Three Girls review: a bleak, necessary drama that subverts victim stereotypes

The exposure of the child sexual abuse scandal in Rochdale in The Times led to a shift in how such cases are treated – and this poignant series is set to continue that legacy


“It’s like one of them Magic Eye posters,” screams sexual health worker Sara Rowbotham, shaking with rage, “Me and you are looking at the same thing, but where I am seeing kids turned inside out by abusers, all you lot are seeing is slags bringing it on themselves.”


This sentiment, voiced by actress Maxine Peake, who plays Sara in the new BBC drama Three Girls, powerfully encompasses the real-life scandal surrounding the sexual abuse of teenage girls in Rochdale – and the authorities’ initial failure to protect them. In 2011, an investigation by Andrew Norfolk for The Times exposed the sexual grooming, mostly of white girls aged around 12 or 13, by gangs of middle-aged men, mostly of Pakistani origin. The girls were befriended, plied with free food and alcohol, then repeatedly raped, beaten and coerced into having sex with countless men.

Beginning this Tuesday on BBC1 and airing for three consecutive nights, Three Girls looks specifically at the abuse of Holly, Amber and Ruby. Written by Nicole Taylor (The C Word), it was created with the help of Norfolk, and the full cooperation of three of the victims and their families, although their names are changed in the script to protect them.


Holly, Ruby, Sara and Amber

15-year-old Holly (terrifically portrayed by 19-year-old Molly Windsor) has recently moved to Rochdale and starts hanging out with sisters Amber and Ruby (Ria Zmitrovic and Liv Hill). Her make up gradually thickens and her clothes become more scant as she spends time with the girls and their “friends” at the local kebab shop. There is an eerie emphasis placed on the ecstasy of it all – the thrill of being grown up and rebellious – and it is difficult to watch Holly getting lured into their circle, blissfully unaware of her fate. After Holly’s abuse begins, the make up and suggestive clothes are no more, and she appears increasingly bedraggled and gaunt.

Taylor chose to focus on these three children in particular because of the light their stories shed on the complexity of the case: Holly is a bright girl from a loving family, the real-life Amber was forced to act as an enabler in the recruitment of younger girls, and her younger sister Ruby has learning difficulties and fell pregnant by one of her rapists aged 13.

While Maxine Peake is extraordinary as Sara – the sexual health worker who fought tirelessly to help the girls – Holly, Amber and Ruby are very much the focus of the series. The culprits, meanwhile, are shown only in brief glimpses and it’s the girls that the camera rests on. It’s their voices coming through.


But Three Girls makes its point by juxtaposing youth and maturity: its three protagonists might swear and slap on make up like big girls, but they play-fight and bounce on beds like children.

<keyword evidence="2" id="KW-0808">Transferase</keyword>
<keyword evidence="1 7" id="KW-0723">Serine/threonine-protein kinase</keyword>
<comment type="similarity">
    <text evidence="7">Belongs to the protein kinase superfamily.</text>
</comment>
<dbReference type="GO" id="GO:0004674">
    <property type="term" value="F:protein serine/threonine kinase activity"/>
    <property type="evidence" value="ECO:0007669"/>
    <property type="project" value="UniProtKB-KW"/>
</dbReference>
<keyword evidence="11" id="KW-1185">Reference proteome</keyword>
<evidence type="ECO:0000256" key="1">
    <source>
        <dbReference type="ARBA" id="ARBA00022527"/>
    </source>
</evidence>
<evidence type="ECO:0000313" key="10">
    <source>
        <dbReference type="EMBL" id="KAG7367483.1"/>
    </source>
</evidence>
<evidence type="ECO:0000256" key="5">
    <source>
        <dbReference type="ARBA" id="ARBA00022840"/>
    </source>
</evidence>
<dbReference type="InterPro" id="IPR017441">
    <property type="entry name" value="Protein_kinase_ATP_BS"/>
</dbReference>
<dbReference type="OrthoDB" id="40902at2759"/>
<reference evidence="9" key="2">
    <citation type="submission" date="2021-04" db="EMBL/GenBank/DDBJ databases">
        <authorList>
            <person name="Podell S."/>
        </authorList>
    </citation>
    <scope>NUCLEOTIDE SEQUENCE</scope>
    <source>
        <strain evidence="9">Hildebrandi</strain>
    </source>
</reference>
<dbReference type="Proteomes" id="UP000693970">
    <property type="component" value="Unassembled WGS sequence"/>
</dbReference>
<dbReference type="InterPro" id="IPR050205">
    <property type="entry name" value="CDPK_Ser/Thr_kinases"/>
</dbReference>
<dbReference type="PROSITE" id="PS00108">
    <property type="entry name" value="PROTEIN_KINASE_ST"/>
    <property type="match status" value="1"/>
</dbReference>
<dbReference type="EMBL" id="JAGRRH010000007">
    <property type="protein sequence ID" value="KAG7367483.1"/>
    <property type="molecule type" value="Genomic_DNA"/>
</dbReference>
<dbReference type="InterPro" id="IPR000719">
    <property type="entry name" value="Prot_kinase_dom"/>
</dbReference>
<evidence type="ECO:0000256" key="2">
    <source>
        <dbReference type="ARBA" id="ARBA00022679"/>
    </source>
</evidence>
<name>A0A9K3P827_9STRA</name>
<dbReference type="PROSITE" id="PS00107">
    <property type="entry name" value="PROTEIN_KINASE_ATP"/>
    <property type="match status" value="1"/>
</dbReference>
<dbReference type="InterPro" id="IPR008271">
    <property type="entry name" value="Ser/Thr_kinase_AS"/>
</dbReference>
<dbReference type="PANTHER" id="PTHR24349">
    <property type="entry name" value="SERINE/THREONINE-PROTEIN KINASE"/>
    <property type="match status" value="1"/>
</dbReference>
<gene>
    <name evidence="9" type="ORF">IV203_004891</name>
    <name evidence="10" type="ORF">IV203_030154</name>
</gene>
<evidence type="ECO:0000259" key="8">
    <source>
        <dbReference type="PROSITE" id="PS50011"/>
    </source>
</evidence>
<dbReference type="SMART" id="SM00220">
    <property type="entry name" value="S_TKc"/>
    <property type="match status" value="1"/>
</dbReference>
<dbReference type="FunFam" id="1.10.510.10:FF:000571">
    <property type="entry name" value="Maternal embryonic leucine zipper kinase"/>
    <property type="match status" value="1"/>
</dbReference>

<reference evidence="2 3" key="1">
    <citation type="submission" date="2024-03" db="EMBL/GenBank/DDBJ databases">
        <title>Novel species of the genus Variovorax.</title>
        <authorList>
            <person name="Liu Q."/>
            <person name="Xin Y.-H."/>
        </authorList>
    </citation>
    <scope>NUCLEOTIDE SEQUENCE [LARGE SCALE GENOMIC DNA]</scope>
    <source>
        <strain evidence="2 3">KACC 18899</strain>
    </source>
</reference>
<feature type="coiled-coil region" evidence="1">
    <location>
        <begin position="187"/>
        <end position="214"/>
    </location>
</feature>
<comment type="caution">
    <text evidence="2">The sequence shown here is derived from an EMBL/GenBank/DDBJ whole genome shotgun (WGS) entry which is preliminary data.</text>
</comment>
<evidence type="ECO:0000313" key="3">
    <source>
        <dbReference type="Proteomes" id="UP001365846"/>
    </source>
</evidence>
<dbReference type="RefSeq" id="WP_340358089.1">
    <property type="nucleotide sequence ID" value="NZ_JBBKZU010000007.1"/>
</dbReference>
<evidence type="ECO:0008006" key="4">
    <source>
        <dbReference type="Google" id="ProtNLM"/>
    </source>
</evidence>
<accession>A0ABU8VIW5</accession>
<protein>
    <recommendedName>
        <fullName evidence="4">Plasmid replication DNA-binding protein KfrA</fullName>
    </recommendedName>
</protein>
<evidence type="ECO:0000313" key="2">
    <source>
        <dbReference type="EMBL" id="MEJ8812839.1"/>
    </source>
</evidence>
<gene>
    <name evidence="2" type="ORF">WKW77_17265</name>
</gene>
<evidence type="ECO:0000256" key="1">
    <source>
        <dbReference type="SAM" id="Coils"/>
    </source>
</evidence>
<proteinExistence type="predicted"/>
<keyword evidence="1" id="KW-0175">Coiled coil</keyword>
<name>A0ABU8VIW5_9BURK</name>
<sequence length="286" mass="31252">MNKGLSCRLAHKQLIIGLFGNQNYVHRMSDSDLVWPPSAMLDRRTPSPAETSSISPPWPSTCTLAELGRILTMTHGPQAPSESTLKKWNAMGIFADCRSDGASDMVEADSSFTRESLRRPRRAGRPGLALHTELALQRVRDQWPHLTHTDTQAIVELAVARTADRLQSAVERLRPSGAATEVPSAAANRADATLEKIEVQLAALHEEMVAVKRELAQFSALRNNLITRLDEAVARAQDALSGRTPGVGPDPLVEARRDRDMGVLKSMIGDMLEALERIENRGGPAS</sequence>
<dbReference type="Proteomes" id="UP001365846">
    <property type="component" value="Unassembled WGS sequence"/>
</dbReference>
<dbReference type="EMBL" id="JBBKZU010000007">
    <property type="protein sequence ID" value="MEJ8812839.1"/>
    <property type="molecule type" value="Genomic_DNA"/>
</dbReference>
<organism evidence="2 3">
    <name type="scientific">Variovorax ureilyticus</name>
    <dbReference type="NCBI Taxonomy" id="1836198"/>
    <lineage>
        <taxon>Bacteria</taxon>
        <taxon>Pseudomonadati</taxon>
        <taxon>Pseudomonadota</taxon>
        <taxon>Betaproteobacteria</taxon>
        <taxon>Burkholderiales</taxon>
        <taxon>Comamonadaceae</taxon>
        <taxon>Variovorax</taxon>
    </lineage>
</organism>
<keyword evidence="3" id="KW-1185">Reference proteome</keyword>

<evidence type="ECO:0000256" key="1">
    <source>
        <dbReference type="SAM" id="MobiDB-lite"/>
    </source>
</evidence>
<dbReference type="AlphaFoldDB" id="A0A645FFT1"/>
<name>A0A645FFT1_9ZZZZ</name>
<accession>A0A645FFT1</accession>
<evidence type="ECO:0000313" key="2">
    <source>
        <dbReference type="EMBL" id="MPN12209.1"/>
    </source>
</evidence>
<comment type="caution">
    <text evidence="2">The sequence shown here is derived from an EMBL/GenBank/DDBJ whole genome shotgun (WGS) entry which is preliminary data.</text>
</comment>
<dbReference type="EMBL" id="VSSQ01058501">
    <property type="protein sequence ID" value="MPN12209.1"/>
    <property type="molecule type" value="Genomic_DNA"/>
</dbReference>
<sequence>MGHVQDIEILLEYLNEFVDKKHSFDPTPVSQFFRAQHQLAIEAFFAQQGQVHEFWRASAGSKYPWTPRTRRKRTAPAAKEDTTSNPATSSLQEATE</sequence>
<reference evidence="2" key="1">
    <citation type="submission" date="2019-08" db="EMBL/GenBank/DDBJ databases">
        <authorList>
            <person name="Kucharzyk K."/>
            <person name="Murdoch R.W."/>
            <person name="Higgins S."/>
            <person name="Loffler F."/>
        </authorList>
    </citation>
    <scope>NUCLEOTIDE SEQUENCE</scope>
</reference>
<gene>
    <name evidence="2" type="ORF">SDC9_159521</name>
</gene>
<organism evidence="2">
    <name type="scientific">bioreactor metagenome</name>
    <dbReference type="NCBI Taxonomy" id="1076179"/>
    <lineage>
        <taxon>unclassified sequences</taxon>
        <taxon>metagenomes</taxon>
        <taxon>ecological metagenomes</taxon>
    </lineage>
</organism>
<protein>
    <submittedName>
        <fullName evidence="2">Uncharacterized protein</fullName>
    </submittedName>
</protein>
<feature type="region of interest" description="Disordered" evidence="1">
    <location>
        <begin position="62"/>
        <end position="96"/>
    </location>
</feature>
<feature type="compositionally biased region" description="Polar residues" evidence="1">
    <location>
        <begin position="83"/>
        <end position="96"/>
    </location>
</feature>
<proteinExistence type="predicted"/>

In one awful scene in the first episode, Holly pays a rare visit to her family home and asks her father if he wants her to do a “prozzy dance” for him. To his horror, she begins to perform. The exchange is all the more horrifying because Holly had originally returned home to get her school uniform – one of many stark reminders of the girls’ once-innocent youth.

Their naivety bleeds into their language, too: they refer to their rapists as “friends” and “boyfriends”. They call one of the men “Daddy” and say things like, “I’m getting absolutely wankered tonight, like black-out wasted”. The drama uses the power and distortion of language by different groups to try to understand how the gang continued to operate for so long, and why the girls weren’t given the benefit of the doubt by many of the adults around them.

When the scandal first broke in 2011, much was made of the failure of the police and social workers to detect such widespread sexual abuse, but Three Girls is full of the authorities’ accusatory language and victim blaming culture. The police, for example, say the girls have “chaotic lives” and are unwilling to be saved, while the social workers describe Holly’s predicament as a “lifestyle choice” and tell her parents she is “working as a prostitute”.

On the opposite end of the spectrum is Sara, who seems to be the only one who understands that there is no such thing as a child prostitute – just a child being abused.

Why didn’t they speak out? Why were they kept under the thumb of these men? At one point, Holly’s dad learns his daughter has been raped and asks, “you don’t walk back into it, do you? You don’t go back for more?” But what Three Girls does so well is unspool the psychology of the victims and the trappings of their situation, subverting our preconceptions.


While the first instalment of the drama focuses on the abuse itself, and Holly’s experience in particular, the following two explore Amber and Ruby’s home life, the eventual investigation undertaken by police, the subsequent trial and the racial issues that the case brought up. Three Girls challenges the viewer throughout, forcing us to re-examine our own prejudices. With any luck, it will also serve to further investigator Andrew Norfolk’s legacy of changing our society for the better.